An estimated 60 to 70 Muslim New Yorkers died in the attacks on the World Trade Center. But Harris’ rudimentary “us-them” dichotomy precludes him from realizing the possibility that a Muslim spiritual center at Ground Zero might play some kind of positive role in the healing process for Muslim New Yorkers who lost (Muslim or otherwise) friends or loved ones there.

Muslim New Yorkers counter-demonstrate at anti-mosque demonstration.
Photo by David Shankbone. Creative Commons license.

Another logical inconsistency rendered invisible by Harris’ false dichotomy is that the West’s liberal ideals, particularly in the United States as embodied in the first amendment, include religious freedom and the right to practice one’s religion free from government interference. How can the building of a mosque be a victory over Western values when freedom to practice your religion is itself a “Western” value?

By a complete coincidence, I was unwinding watching clips from old episodes of the Daily Show with Jon Stewart when I saw a report on the mosque by correspondent Wyatt Cenac. I’ll highlight some of the dialogue for those who can’t access the clip.

Stewart introduced the report: “As you know, this proposed Islamic center down in lower Manhattan has caused quite a bit of controversy. The terrorists hate us for our freedoms; is this any time for us to be exercising those freedoms?”

As if going through my critique point by point, Cenac investigated the Muslim threat in lower Manhattan. And coming to the frightening realization that there were Muslims everywhere (!!!), he says: “Perhaps most chilling, they’ve already created a spicy ring of deliciousness near Ground Zero.” In an interview with a halal food cart vendor, he broaches the topic of the mosque:

Cenac: I noticed there are a lot of halal carts around. Is this your nefarious plan to get us all satisfied and full and tired and logy so that we can’t resist when you take over with the new mosque?

Vendor: We started here before they had the idea of building the mosque already. This is the most stupid thing I’ve ever heard in my life. You know why? Because here in America, it is teaching one thing to the whole world. You know what is that?

Cenac: God is great?

Vendor: Freedom of religion. Christian, Judaism, Islam, Buddhism, whatever, anything.

Cenac: But mainly Christian.

In the report’s closing analysis, Stewart tries to reason with Cenac:

Stewart: You realize, uh, none of what you uncovered is… is real. Or a threat.

Cenac: [laughs] They might not be now, but they will once this mosque is built! And that is the last thing this neighborhood needs.

Stewart: Yeah, I understand. Do you know what it is you’re standing in front of right now? You’re down near Ground Zero…

Cenac: Uh, I don’t know, it says Masjid. Is that a Jewish magic shop? Ooh, I’m gonna make a golem!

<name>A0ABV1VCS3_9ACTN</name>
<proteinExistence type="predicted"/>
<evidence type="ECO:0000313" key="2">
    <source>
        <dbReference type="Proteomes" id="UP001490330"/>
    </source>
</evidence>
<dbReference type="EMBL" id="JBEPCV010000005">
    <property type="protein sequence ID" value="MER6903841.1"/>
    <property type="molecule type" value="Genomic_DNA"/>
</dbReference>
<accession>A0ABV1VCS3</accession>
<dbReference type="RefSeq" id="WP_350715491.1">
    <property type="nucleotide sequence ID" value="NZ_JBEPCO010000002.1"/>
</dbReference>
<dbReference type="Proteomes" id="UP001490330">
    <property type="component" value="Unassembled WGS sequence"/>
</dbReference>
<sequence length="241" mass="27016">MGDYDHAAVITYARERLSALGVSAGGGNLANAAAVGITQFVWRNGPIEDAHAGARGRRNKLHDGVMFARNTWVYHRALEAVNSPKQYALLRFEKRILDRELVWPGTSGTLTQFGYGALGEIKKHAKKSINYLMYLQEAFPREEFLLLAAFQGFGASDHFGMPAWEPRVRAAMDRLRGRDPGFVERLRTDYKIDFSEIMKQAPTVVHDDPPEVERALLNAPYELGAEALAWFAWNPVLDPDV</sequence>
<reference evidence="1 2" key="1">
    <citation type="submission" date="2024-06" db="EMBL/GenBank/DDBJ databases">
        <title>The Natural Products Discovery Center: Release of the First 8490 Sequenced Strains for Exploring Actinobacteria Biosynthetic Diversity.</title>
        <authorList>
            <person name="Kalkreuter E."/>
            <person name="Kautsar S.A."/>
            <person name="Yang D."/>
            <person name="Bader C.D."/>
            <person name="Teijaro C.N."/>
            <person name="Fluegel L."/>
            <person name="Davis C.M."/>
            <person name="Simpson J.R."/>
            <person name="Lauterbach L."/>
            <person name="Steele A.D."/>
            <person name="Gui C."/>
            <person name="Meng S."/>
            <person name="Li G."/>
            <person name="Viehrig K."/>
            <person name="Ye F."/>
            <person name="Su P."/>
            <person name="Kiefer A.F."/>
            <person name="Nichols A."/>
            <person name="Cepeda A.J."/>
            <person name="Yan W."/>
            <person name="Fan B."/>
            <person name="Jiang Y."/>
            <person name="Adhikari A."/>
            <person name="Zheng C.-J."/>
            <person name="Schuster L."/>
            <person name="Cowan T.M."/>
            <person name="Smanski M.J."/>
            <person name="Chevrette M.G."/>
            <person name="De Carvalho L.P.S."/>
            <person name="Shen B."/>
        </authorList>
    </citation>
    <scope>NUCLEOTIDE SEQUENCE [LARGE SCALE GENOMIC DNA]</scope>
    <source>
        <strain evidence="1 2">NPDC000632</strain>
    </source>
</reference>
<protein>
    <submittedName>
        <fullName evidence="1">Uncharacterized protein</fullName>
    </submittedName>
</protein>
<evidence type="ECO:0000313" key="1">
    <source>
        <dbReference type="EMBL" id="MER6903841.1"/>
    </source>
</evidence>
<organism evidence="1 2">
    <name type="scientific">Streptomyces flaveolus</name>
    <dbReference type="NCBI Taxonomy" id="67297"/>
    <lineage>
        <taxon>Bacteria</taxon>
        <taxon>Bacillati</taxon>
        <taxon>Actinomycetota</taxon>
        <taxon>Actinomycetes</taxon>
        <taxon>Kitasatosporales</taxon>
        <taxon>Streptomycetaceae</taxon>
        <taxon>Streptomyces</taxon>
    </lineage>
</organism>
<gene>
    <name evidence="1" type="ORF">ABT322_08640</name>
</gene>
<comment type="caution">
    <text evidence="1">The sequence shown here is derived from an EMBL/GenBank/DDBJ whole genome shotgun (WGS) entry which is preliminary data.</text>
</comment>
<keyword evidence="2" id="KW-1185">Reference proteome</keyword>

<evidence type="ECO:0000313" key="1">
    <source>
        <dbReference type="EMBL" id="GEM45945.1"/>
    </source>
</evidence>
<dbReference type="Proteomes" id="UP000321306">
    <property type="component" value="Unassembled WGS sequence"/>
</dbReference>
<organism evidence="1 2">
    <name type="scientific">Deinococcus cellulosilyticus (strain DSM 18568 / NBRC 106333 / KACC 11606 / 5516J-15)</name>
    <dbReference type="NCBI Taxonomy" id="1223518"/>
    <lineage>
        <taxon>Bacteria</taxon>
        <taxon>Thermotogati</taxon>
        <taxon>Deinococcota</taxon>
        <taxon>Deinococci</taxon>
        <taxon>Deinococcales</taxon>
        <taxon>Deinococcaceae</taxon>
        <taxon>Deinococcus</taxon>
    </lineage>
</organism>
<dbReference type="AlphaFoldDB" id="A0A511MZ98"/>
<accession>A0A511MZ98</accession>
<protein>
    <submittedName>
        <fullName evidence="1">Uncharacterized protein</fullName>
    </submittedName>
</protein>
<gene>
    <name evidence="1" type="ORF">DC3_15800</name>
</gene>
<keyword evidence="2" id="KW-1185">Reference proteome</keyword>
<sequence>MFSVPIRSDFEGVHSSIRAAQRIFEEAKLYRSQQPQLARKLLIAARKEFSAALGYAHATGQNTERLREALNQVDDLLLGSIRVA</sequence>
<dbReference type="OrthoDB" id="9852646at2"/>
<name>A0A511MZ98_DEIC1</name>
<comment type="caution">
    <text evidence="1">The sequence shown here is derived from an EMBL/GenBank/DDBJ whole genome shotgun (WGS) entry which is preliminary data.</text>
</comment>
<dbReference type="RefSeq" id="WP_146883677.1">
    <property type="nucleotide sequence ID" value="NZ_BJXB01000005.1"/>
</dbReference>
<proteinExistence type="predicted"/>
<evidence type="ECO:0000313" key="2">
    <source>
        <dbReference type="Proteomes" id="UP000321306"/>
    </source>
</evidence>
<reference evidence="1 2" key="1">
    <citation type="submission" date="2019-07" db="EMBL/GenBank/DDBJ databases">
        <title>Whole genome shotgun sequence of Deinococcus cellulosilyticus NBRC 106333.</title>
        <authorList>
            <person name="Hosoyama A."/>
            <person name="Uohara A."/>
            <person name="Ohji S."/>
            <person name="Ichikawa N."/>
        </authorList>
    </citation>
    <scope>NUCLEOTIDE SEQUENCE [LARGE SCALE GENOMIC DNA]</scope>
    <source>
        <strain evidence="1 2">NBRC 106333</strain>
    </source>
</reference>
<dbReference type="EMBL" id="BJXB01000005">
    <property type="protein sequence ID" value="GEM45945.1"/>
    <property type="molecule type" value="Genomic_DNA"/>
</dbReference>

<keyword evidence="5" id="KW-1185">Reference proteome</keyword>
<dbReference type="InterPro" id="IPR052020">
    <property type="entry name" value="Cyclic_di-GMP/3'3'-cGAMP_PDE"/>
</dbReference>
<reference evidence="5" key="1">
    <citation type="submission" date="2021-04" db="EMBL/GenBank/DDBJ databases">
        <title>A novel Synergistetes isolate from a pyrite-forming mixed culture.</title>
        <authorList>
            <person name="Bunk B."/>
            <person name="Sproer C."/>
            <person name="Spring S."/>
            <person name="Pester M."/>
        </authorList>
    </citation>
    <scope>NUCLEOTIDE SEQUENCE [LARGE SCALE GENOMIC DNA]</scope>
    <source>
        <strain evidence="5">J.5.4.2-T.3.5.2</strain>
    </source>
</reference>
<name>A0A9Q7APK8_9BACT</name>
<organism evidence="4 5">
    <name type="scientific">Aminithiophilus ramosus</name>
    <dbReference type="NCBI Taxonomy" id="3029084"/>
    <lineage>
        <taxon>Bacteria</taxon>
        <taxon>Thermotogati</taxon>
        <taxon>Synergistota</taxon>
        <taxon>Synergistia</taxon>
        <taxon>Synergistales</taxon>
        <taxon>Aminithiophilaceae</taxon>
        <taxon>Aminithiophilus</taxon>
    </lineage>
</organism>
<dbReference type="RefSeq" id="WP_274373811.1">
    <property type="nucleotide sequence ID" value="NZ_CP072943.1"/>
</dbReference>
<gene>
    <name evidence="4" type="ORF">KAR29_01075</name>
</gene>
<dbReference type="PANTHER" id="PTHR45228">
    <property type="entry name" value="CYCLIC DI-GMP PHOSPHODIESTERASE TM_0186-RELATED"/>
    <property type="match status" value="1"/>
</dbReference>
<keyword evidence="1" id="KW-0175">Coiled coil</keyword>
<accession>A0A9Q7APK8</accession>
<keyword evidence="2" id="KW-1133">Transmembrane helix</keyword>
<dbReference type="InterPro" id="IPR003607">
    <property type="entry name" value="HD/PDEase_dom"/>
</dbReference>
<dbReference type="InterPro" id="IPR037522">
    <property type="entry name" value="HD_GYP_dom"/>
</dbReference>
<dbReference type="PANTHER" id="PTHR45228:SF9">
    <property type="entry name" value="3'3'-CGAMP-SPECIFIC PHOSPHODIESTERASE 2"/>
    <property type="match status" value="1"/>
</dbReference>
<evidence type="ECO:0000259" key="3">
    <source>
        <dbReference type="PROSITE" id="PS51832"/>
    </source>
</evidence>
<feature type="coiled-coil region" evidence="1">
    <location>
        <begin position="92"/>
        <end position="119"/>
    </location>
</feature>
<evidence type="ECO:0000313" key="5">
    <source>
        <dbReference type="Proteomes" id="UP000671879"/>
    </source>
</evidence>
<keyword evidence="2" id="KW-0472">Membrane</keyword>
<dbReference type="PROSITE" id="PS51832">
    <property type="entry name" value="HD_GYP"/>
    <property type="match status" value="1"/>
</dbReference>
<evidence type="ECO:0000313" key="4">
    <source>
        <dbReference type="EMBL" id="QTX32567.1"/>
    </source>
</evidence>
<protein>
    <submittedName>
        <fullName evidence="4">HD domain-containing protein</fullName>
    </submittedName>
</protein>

Stewart: No… [laughs], it’s— they don’t make golems, it’s not a magic shop, Masjid is a mosque. It’s a mosque.

Cenac: Wait, that’s a mosque??

Stewart: Yes, that’s right.

Cenac: But we’re four blocks from Ground Zero!

Stewart: Yes, I know, that mosque actually is in the neighborhood I live in, it’s been there for forty years. It predates the World Trade Center.

Cenac: Holy crap, Jon! Two mosques near Ground Zero? Now I get it!

Stewart: You get what, Wyatt? What do you get?

Cenac: That’s their plan! That’s how they’re going to take over. They’re going to build a mosque every two blocks, until the city’s completely covered!

Stewart: Wyatt, I think you’re thinking of Starbuck’s.

I may be over-stating this, but I think Jon Stewart and the correspondents and writers at the Daily Show are really the popular public intellectuals of our time. (Not the first time satirists have filled this role; see Jonathan Swift, Mark Twain, George Orwell, and The Onion, among many others.) In between the base silliness and college humor, there is an earnest and critically analytical curiosity driving the headlines, reports, and interviews.

At the same time, it goes beyond Socratic gadfly-like feigned ignorance and confronts audiences and guests alike with well-informed and well-constructed arguments, which sometimes take the form of what I would call high sarcasm. I personally don’t always agree with the arguments, but I can at least see the logic behind them. I can’t say the same for Harris, who, as a “real” public intellectual, I would expect to circumvent obvious flaws in logic; think a little bit harder about the issues he analyzes; and be conscientious about how he articulates his positions. Now what I’d really like to see is a response to Harris from Bassem Youssef.